Patient Safety and Quality Improvement in Health Care
By Don NixdorfFeatures Clinical Patient Care
On April 12-14, I attended Canada’s Forum on Patient Safety and Quality
Improvement in Toronto. The volume of information, and magnitude of the
impact of this issue on the public, was a new experience for me,
regardless of the exposure I’ve had to countless government, research
and profession-specific meetings.
On April 12-14, I attended Canada’s Forum on Patient Safety and Quality Improvement in Toronto. The volume of information, and magnitude of the impact of this issue on the public, was a new experience for me, regardless of the exposure I’ve had to countless government, research and profession-specific meetings.
The conference’s attendees and their organizations are too numerous to list, but should be reviewed at www.patientsafetyinstitute.ca/English/news/canadaForum/Pages/default.aspx by all boards and members to appreciate the scope and future role for safety and outcomes discussions. Notable speakers included the Deb Matthews, Ontario Minister of Health; Jim Eaton, National Health Service UK; and Dr. Jason Leitch, National Clinical Lead for Safety and Improvement Scottish Government.
A brief review of the conference will demonstrate that the first and major awareness of injury and death is associated with hospital and related institution-based care. However, conference discussions clearly indicated that this was just the most easily observable environment. Primary care, or that occurring in physician clinics, is understood as equally a concern and will be the subject of focus and action at a future date.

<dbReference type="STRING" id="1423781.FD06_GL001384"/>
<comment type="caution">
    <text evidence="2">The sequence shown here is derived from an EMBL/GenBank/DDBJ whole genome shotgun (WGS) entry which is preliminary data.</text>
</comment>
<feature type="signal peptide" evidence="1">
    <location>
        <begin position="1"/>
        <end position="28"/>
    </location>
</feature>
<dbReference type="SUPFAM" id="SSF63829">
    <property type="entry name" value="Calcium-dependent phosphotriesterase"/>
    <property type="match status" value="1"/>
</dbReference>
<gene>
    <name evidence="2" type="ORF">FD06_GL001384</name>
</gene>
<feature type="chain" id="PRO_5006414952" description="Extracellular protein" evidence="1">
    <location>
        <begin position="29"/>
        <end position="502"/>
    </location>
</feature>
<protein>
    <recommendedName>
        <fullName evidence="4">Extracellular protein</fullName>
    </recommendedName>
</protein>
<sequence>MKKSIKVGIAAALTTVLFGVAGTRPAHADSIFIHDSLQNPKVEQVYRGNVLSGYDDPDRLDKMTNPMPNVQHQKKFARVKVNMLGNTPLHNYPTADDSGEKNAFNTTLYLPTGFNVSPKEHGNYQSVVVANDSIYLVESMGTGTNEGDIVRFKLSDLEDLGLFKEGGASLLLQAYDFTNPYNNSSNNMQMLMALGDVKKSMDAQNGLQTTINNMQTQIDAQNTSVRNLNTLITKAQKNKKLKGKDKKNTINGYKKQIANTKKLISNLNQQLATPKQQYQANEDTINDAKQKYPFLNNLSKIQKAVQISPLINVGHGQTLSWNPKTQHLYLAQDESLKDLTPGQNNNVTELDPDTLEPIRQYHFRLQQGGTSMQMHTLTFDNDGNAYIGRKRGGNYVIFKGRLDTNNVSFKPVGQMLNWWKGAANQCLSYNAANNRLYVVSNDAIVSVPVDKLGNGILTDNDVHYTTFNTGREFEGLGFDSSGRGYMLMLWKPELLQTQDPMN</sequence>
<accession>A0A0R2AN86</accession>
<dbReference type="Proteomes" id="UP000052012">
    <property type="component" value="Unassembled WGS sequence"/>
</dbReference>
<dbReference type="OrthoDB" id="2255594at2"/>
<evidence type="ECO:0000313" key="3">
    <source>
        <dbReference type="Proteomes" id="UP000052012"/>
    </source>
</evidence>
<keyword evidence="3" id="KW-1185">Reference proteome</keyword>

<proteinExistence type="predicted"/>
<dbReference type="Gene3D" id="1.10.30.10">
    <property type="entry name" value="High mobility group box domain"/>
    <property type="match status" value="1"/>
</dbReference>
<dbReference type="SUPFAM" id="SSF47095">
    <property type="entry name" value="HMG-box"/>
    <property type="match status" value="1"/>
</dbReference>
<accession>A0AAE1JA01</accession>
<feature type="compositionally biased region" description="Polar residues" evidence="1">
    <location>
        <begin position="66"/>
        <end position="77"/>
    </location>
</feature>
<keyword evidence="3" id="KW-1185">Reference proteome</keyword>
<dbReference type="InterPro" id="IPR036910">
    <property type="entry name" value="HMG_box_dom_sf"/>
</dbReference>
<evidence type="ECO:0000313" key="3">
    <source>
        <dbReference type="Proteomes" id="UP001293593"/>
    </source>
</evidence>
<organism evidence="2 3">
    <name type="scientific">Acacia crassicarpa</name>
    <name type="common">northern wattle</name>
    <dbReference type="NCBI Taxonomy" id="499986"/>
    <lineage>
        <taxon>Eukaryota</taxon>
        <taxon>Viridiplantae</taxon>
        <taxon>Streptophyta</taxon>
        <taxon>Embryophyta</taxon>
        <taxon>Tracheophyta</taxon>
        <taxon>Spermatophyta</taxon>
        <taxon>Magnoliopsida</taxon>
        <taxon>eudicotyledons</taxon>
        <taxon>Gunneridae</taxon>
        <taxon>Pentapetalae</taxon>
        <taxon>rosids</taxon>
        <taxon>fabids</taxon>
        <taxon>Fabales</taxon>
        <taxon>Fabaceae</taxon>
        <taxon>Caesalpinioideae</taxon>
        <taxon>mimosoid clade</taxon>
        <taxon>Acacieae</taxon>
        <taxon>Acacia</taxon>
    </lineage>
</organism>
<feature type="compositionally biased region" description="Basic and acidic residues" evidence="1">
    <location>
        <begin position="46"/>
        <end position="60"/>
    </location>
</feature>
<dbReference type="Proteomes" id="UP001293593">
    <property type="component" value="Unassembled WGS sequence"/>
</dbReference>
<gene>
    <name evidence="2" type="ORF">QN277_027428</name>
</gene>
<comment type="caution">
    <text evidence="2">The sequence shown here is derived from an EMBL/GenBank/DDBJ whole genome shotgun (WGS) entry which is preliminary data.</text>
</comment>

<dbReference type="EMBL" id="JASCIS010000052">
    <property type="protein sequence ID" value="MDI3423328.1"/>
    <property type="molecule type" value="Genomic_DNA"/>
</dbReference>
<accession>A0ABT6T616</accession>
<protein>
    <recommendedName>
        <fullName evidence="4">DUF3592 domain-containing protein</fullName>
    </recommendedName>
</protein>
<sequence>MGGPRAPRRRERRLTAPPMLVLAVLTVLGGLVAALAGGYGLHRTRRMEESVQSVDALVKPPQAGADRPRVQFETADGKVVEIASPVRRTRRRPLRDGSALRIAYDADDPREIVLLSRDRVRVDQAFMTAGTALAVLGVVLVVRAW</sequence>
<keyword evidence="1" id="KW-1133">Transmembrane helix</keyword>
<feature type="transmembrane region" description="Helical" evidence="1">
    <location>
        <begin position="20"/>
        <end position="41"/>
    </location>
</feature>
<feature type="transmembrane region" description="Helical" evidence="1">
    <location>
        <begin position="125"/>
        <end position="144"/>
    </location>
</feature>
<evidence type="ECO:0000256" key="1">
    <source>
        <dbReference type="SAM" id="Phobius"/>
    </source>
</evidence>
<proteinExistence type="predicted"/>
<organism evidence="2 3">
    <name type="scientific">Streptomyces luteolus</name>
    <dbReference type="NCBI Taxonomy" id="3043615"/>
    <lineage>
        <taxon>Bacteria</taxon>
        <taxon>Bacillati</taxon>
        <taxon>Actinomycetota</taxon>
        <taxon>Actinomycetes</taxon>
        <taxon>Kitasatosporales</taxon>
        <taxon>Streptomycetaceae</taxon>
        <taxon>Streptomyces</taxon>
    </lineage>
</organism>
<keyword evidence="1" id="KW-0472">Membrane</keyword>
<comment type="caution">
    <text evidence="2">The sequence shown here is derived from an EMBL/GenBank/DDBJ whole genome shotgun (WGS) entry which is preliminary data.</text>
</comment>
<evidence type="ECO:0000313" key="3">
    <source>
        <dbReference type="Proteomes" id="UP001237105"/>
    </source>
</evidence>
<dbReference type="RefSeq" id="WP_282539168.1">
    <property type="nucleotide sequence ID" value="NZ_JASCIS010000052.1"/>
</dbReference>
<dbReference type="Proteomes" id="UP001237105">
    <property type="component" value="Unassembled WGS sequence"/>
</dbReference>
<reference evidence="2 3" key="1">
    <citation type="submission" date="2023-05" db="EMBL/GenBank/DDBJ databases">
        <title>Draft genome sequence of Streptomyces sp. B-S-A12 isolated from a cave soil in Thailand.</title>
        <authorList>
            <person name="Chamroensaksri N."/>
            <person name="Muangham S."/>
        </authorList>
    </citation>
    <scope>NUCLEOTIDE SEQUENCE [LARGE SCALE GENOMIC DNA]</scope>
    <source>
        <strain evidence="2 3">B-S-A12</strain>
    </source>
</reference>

In this report, I will attempt to review some of the salient features of the conference. I must mention that I also include some of my own impressions, herein.
A NAKED ACKNOWLEDGMENT
It was stated by keynote speakers at the conference that health care is safe, but not safe every day for every patient. The opening presentation, in fact, reported on thousands of needless deaths associated with preventable infection. The largest prevention measure, in 2010, was the act of washing hands, an easy activity that, studies have shown, actually has a very low compliance rate amongst health care workers!
But, the full range of specific examples, and identification of all preventable mistakes causing injury and death, was beyond the scope of this, and likely any, conference, regardless of organizations involved. The fact is, there are too many preventable health-care mistakes, as documented by a variety of publications and reports, including those authored by coroners and physicians, among others.